The priority and importance placed in China on having its heritage listed on the WHL is demonstrated by the effort in preparing dossiers for submission on the tentative list (at present 53 properties). Investigating the effort put on individual sites for getting listed is however very difficult. Few data was provided to us, without the support of any official written document, simply memories of the interviewed officer. What is included in cost figures is not made explicit. From previous research (Guo et al., 2008) our understanding is that normally these costs do not include the labour cost of people already working inside the institution that prepares the dossier, and also not including, probably, costs of supervision of central offices of SACH (State Administration for Cultural Heritage) in Beijing.
With these cautions, some comments can be tentatively provided. Costs presented are very inexpensive for some of the sites (e.g. Xidi and Hongcun 10 million RMB in 2000; Koguryo Kingdom 4 million RMB in 2004), even for important sites (Mogao cost only 16 million RMB, albeit in 1987; and Suzhou cost 10 million in 1997-2000). In the latter case – we are told – the amounts were small because both sites had already spent extensive resources for long-term preservation, even before starting the submission procedure. Other sites show however a more expensive process: Longmen 300 million RMB in 2000; Yin Xu 250 million RMB in 2006; Tulou 120 million RMB in 2008.
With an exchange rates of 0.9 RMB/, these are relatively inexpensive procedures, even for the most important sites, compared to what is normally assumed – even when considering resources in terms of local purchasing power. However in terms of dynamics, an increase in the average cost can be pointed out. In addition to inflation, this is perhaps a consequence of the adoption of the Cains Decisions in 2001, according to which only two nominations (one must be natural site) are allowed for each country: the ever increasingly acute internal competition (amongst potential Chinese candidates) tends to inject high investment to ensure a successful nomination.
Costs are significant not only due to the extremely high direct investments required in developing and managing sites to meet the required selection criteria: there are many additional indirect expenses incurred, such as relocation packages for people on surrounding lands. The Yin Xu site is an example. It is one of China's more recent WH sites that demonstrates how expensive WHL approval can become as the application posed huge management and financial problems. In particular, farmers in the surrounding area had to be “bought out” to make way for the site development, which added significantly to the complications and expenses involved. An official local quote for the cost of the Yinxu application placed the overall investment at 2 billion RMB.
What benefits does the UNESCO notion of World Heritage bring to the sites? At the general level, ratifying the World Heritage Convention can bring general benefits for a country, as stated on the UNESCO web site:
- to belong to an international community of appreciation and concern for universally significant properties that embody a world of outstanding examples of cultural diversity and natural wealth;
- for developing countries in particular, to have access to the World Heritage Fund (annually, about US$4 million) available to assist States Parties in identifying, preserving and promoting World Heritage sites;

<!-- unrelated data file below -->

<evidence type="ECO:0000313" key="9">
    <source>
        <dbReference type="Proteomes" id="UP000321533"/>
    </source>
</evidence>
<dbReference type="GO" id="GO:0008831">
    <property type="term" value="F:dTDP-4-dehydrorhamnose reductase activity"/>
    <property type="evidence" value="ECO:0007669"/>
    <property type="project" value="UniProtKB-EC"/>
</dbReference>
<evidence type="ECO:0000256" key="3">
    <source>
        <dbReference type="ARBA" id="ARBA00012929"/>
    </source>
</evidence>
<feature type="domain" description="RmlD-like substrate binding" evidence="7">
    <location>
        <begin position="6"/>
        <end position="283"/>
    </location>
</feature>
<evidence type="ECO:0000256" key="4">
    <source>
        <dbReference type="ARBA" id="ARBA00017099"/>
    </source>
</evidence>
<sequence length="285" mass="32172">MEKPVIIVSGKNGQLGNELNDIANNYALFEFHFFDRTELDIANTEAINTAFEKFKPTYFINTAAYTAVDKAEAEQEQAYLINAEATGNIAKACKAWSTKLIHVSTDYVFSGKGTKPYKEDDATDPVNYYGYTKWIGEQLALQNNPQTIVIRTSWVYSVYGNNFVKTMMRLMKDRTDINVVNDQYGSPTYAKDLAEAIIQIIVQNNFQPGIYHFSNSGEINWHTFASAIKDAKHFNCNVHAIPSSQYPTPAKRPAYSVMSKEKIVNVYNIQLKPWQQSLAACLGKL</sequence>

- to benefit from the elaboration and implementation of a comprehensive management plan with technical training from international experts to the local site management team; and
- to bring an increase in public awareness of the site and of its outstanding universal values, thus also increasing tourist activities at the site and bringing important funds to the local economy.
However, more direct benefits for the individual site are related to the expectation of tourist income, the most tempting reason behind the increasingly intensive inner competition in China between various sites. At most Chinese World Heritage sites investigated, the status has been translated into a new and powerful tourism marketing brand in order to promote local economy. But the concomitant pressures from increased tourism on the environment and local society are common issues that need to be tackled. In the process of safeguarding World Heritage Sites, UNESCO plays a considerable role in deciding nomination, supervising the practice of conservation and development and providing training and technical assistance. But, on the site level, part of the advantage (or disadvantage) of being on the WHL is also to follow international advices and receive guidance. For the local administration, supervision and examination from UNESCO are a powerful incentive to adapt new ways of thinking and management styles. But, it also creates tensions between the local planners and international agencies.
Another negative factor to be considered: the cost of the whole procedure of inscription in the World Heritage List can be very high, if not prohibitive, yet the real impact of being inscribed as on the WHL is somehow taken for granted. Despite high expectations for successful inscription onto the WHL and the massive investments put into the process, returns are not guaranteed. Many applications have resulted in much frustration and disappointment when the inscription on the WHL results in very few or even reverse benefits. The expectation of increase in visitors numbers for example is not always achieved (e.g. the Longmen Grottoes in Luoyang did not experience such increase), while other important effects could also pose serious problems in the long run, such as the risk of being moved to the “Danger List”, List of World Heritage in Danger (see Lijiang with 6 million visitors).